Since then, the term has gradually gained widespread acceptance including an extensive entry in the Encyclopedia of Geology(a). The status of the subject has been consolidated by its inclusion as a separate course at the University of Puget Sound(b). Apart from Vitaliano other writers, such as Gerald Wells, have applied geomythology to the study of Atlantis without necessarily using the term(e). I should point out that mythology is also used to transmit details of spectacular astronomical events as well as more mundane political or military exploits.
Patrick Nunn, an Australian geologist, who although an Atlantis sceptic has begun to reconsider the possibility of ancient myths containing important geological information(c).
Cindy Clendenon, presumably inspired by Vitaliano, has launched a related new specialised field of study, which she has named ‘hydromythology’ in her 2009 book, Hydromythology and the Ancient Greek World, a review of which is available online(d).
Italian geologist Luigi Piccardi along with Masse were co-editors of Myth and Geology where it was noted that “Myths are largely event-based, in that they are triggered to a large part by an event, or combination of events, that catastrophically impact society, then these myths provide a window upon those events that can be recovered, retrieved and even dated.”(b)
The publication of Myth and Geology gave a boost to the development of the new discipline of ‘geomythology‘.
In particular, Masse studied 175 flood myths among which two gave clues to a major event that occurred in 2807 BC, which Masse linked to a cometary impact south of Madagascar creating the Burckle Crater and producing a 600 foot tsunami that swept around the world(a) . Masse implied a connection with the destruction of Atlantis when he co-authored a paper that was presented to the 2005 Atlantis Conference on the Burckle Crater.
*Similarly, many biblical fundamentalists have adopted the Burckle theory as the most likely cause of Noah’s Deluge, although Masse, as far as I can determine, has not endorsed such a linkage.*
Masse is a leading member of the Holocene Impact Working Group.
Dorothy B. Vitaliano (1916-2008) was a geologist who published Legends of the Earth in 1973 in which she discussed how catastrophic seismic or volcanic events were retained for posterity in the legends of the peoples who experienced them. She invented the term ‘geomythology’ to describe what she considered to be a distinct field of study.
Probably inspired by Vitaliano, Cindy Clendenon has promoted a new related field of study(c) that she calls ‘hydromythology’.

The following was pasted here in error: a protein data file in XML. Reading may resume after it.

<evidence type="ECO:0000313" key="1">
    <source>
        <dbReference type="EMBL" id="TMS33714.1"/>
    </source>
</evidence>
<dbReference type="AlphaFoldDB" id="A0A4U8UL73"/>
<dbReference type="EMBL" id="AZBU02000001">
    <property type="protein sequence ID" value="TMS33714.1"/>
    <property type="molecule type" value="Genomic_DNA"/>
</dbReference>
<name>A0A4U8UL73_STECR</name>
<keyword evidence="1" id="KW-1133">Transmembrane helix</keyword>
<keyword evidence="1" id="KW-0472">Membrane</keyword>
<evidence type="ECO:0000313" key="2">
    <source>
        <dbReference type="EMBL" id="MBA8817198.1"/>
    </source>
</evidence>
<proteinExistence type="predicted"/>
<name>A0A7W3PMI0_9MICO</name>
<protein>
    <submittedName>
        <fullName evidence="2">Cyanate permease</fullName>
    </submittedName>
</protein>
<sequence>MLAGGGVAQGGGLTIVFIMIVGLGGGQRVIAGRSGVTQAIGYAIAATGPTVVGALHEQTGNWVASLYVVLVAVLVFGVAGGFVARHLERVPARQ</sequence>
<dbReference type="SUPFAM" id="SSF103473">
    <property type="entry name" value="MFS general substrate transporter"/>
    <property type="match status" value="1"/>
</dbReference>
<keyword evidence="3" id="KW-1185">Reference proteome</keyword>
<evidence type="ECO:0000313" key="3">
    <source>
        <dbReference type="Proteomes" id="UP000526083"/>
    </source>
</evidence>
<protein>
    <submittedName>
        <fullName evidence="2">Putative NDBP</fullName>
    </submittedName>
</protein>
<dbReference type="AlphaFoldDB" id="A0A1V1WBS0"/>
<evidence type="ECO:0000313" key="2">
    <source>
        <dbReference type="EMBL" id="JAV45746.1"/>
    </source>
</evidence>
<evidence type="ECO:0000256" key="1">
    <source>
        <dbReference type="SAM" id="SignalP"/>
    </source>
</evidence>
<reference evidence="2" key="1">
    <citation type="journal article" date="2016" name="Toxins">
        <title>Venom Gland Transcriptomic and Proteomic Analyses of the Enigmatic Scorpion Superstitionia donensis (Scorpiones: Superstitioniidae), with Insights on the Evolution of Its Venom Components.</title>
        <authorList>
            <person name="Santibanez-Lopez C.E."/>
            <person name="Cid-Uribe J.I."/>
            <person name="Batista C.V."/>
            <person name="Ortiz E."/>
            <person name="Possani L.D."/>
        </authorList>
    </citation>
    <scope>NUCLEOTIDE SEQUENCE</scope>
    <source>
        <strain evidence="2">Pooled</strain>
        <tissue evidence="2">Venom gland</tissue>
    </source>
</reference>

Vitaliano’s book included a chapter on Atlantis in which she expresses her opinion that there is nowhere in the Atlantic Ocean that Atlantis could have existed. Understandably, sceptics of an Atlantic Atlantis seized upon this statement, while those that adhere to the idea that it had been a large island in that ocean were understandably dismayed. Vitaliano also discussed the biblical Plagues of Egypt and their connection with the eruption of Thera in the second millennium BC.
Dorothy’s husband, Charles J. Vitaliano (1910-2000) was also a professor of geology and together they pursued the study of major geological events and their effect on ancient cultures.
There are two of Vitaliano’s papers that are available online(a)(b).
Gerald Wells is an American researcher who had opted for the western province of El Bayadh in Algeria as the location of Atlantis. He uses geomythology to advance the radical idea that Atlantis was destroyed by a ‘tectonic tilting and continental uplift’ at the end of the Younger Dryas.
In another paper(c), Wells offers further geological evidence that Atlantis did not sink, but only appeared to do so, while it actually rose. If so, I wonder how could such an event create muddy shallows (Timaeus 25d) that existed as a navigational hazard even in Plato’s time.
Wells has offered ten important correlations between Plato’s description and the physical evidence available at his chosen site on the western edge of the Sahara. These include an extensive canal system, red, white and black stone, a complex of meteorite craters (Rings of Atlantis) and hydrothermal springs. Wells further contends that Atlantis was known in pre-dynastic Egypt as Bakhu. However, there is a consensus among other scholars that Bakhu was a mount in the EAST, whereas Wells’ Atlantis/Bakhu is in the WEST. Wells’ ideas were presented to the 2008 Atlantis Conference in Athens and are now available on the Internet(a).
Now that he has been granted tax-exemption status in the U.S. he is hoping to raise $250,000 to fund an initial two week survey. See his new web address(b).
Wells has now produced a video(d) in support of his theories. Apart from that, little has been heard from Wells in recent years. In fact, most of the links to his material are now offline apart from(c).
>In 2008, Wells was a regular contributor to forums on the atlantisrising.com (now closed down) and the atlantisonline websites.<
(a) http://www.Atlantis-bakhu.com (offline June 2017)